This cooperation has its roots in the regulation on material transfer agreements (MTAs), which became an approval rather than agreement. The MTA regulation is a common regulation where two parties agree on the confidentiality of material transfer. Indonesia was hit severely during the widespread SARS pandemic, resulting in governmental steps to become more cautious in transferring materials abroad. At that time, the Minister of Health published a regulation requiring all samples sent out from Indonesia to have an approval from the Ministry. In addition to that, it was stipulated that all samples that could be tested in Indonesia should not be sent overseas. This hit the clinical trial business very hard, as central labs outside of Indonesia could no longer be used for routine testing on Indonesian samples. Companies like Quintiles – which already had large operations in Indonesia – took us on board as a partner for harmonization. Doing so, it is possible for them to engage Indonesia in global clinical trials without having to send any samples overseas.

It seems that the cooperation came forth out of a regulatory necessity. However, do you see the possibility of working with a global CRO also as a learning opportunity?

We developed from a laboratory and were still setting up our CRO business. We see our collaboration with a global CRO leader as a recognition of our CRO activity. Our collaboration with Quintiles is a win-win situation, where both organizations target cooperation for the long run.

How do you see your growth estimates for the trial business now?

In a short period of time, the number of trial sites will increase. The awareness of the public about clinical trial activity will also further develop, away from the image of clinical trials as ‘guinea pig testing’. Instead, the public will grasp the chance to see clinical trials as an opportunity to make new drugs available in the country.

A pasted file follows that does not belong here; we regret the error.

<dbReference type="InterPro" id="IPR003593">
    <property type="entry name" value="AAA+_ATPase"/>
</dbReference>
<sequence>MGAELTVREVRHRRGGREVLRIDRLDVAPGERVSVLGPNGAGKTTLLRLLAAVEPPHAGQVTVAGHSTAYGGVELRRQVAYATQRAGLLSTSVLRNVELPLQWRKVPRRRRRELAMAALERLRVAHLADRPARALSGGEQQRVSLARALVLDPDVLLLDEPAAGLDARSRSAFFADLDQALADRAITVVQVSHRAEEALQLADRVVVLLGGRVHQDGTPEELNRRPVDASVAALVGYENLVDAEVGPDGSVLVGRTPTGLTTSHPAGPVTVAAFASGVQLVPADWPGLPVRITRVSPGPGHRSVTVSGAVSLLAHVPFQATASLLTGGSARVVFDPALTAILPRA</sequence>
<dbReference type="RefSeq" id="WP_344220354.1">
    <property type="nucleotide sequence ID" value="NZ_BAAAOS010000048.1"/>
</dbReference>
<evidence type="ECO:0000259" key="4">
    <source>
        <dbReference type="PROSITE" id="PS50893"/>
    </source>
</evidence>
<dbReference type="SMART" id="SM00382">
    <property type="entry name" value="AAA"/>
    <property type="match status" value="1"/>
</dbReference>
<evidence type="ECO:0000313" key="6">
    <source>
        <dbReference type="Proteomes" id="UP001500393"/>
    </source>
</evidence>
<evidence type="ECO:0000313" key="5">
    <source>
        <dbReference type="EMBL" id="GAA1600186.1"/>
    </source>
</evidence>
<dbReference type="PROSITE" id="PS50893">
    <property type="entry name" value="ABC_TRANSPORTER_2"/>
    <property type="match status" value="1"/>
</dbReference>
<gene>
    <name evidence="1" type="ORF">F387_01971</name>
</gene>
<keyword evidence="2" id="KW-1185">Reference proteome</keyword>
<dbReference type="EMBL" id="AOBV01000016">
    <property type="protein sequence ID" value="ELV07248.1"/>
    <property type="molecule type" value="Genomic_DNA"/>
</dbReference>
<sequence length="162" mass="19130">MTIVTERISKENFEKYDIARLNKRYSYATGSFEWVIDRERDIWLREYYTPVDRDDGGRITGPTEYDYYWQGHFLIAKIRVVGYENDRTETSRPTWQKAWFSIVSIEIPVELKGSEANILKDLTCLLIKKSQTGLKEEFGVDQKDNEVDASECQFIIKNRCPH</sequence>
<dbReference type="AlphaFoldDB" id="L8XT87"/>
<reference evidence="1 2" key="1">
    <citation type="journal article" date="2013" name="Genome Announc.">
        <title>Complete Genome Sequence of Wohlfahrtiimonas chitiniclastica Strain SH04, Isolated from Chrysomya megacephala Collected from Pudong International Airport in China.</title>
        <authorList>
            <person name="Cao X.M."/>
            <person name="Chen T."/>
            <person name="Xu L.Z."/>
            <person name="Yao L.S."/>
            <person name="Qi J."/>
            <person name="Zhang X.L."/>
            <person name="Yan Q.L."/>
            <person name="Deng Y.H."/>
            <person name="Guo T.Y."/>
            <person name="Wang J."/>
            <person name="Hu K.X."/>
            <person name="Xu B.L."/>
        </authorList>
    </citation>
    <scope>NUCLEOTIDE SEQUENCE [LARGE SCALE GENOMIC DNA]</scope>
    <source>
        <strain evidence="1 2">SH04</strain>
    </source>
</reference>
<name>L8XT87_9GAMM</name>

At group level, there have also been a number of other initiatives beyond your day to day activities, including the Child Lab, projects on thalassemia, Family Health Care, etc. What can you tell us about some of these initiatives?

The CSR activities of Prodia Labs were already there from the very beginning – the 1980s – when we started supporting doctors in their basic research studies. We provided them with the necessary infrastructure, materials, reagents, and so forth. For some of their doctor studies, everything moved to Prodia. Already back then, we told ourselves that Prodia should act as a partner to the doctors by helping and supporting them. When I was first hired, I was mainly tasked with helping these doctors with their studies and research. When Prodia the CRO emerged, we already kept in mind the need to be socially engaged. Although we cannot yet go into too many specifics, this is definitely an important part of our future.

The Child Lab was not a CSR activity however, but rather part of our laboratory business. Handling children is very different from handling adults, which is why we prepared a special laboratory for children. This is also more specialized than the paediatric corners we used to have at normal laboratories. The Child Lab provides a very spacious area with a playground, aimed at changing the way these children were perceiving laboratories. Even the medical equipment and medicines are different than those used with adults.

Our thalassemia initiative is indeed one of our CSR activities. We have observed a growth in thalassemia cases, without a real significant change in public behaviour. In some areas of Indonesia, it has nearly become endemic. We are therefore supporting the Foundation for thalassemia in their efforts. We help make people aware on how to prevent the disease, and what the treatment options are. This activity started around five years ago and is ongoing.

Prodia Group has diversified its activities in recent years. What is your vision of the future of Prodia Group and the role it should play within the Indonesian healthcare landscape?

Historically, we have been active in areas that have not yet developed, though there is a need in the market. Our diagnostics business, for instance, is not exactly new to the laboratory. However, Indonesia has never really been able to produce diagnostics. We were the first clinical laboratory striving for exceptional quality, we were the first ISO certified laboratory, we were first for MGSP certification, we were the first local independent CRO, we launched the first occupational health institute, we were the first in diagnostics, we were the first in stem cell research, and so forth. We are not active in areas where other companies are already active.